If you’re having problems in the workplace, the ideal solution is to speak to your next line of management or human resources. You can either try and speak to them informally, or raise a grievance (complaint).
If you are not satisfied with the result you can submit a written complaint by following the company’s grievance procedure.
If you’re not satisfied with the outcome of your grievance, the organisation has a duty to investigate it and provide you with a written outcome. If some or all of the findings are disputed we encourage you to formally appeal as necessary.
The initial task is to review your employer’s grievance policy and move on to obtaining advice from Acas.
A grievance is an official complaint drawn up under the Acas code, which you can submit at any time – even after you change job. It’s not clear how an employer should handle grievance submitted by employee that is no longer employed by the company.
There is a possibility you could be accused of discrimination if you do not specify an age. I would recommend that you do add the information about age, as this may not lead to a Tribunal Claim.
The individual trying to deal with your dispute should not of played a part in the situation you are raising a grievance for, so if you want this fixed it’s important that all relevant information is given.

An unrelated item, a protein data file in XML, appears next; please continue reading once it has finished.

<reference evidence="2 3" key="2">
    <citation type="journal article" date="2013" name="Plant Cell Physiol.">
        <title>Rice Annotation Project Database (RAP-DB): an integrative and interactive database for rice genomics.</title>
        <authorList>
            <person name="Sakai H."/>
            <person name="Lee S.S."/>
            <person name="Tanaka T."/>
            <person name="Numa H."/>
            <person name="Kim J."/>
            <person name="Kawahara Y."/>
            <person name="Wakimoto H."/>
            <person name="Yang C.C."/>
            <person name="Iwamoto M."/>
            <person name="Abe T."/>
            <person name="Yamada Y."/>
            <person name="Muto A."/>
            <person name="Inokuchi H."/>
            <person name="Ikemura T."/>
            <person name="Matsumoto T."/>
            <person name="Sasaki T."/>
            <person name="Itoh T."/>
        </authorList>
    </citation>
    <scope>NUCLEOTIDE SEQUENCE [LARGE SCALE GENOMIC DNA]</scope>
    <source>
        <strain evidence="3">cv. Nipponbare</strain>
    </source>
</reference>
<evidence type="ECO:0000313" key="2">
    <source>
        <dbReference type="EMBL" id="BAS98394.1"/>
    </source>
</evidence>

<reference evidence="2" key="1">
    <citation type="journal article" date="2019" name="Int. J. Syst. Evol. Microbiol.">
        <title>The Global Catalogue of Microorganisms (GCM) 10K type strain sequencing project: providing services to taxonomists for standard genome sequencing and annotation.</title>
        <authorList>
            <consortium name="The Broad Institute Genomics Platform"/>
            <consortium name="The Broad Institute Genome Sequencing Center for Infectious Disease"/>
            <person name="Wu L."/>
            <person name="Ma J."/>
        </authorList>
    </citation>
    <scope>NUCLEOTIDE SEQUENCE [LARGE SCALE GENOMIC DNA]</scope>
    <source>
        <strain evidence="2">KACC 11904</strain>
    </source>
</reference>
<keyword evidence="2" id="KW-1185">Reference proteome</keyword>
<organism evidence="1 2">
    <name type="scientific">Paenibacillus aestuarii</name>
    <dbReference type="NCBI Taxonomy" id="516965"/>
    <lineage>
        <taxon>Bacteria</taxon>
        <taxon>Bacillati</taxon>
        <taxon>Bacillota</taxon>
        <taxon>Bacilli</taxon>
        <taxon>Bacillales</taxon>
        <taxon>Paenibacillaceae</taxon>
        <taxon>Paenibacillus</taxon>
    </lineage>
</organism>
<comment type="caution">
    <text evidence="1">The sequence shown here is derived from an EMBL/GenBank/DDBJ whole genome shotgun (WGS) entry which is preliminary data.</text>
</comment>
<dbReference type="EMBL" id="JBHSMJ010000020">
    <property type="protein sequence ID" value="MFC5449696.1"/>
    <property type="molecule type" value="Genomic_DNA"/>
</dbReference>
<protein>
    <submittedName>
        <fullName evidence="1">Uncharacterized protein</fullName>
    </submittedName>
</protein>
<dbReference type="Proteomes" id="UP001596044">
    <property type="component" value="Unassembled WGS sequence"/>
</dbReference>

Raise a complaint and take control of your situation. Get the answers you need to help you through what can be a difficult time.
Gather your information
What are you currently doing for your company, and what duration have you been employed by them. Share background information about why you are bringing up this specific issue. Include all of the specific information of any procedures that have already been followed.
Providing all of the background information to inform your employer’s decision making process is critical and there’s a couple of ways you can do this. For example, you could break it down into individual complaints or submit a timeline. If it’s a heavily detailed issue, you’ll want to keep in mind that they may ask for more information or documentation.
Draft a letter but write it addressing in a way that it explains the details to somebody who has no prior knowledge of what you do at work. If you are required to seek legal advice or your case results in an Employment Tribunal, an Employment lawyer or judge will be able to better understand the situation.
Remember that you can elaborate on these points during a grievance hearing. For this reason, it is important to keep your letter concise but clear.
Be sure to mention any written documents that you have in support of your claim so that the police department can address it.
Please include an outline describing how you (the applicant) were specifically affected. Include specific details of any objectives that you hope to see from the complaint, such as a formal apology, a reimbursement of legal costs or disciplinary action.
The account that you provide helps the individual hearing your grievance to either make a decision or undertake further investigation to resolve it. When an issue is so serious that it leads to a formal grievance, it’s understandable if you feel emotional. You’ll need to let your feelings out and talk through how the grievance made you feel before the decision will be made.
It may be necessary to consult with external legal advisors. It is important that you act within a set timeframe. Legal claims can’t be brought after 3 months from the date of dismissal or the date of any alleged discrimination.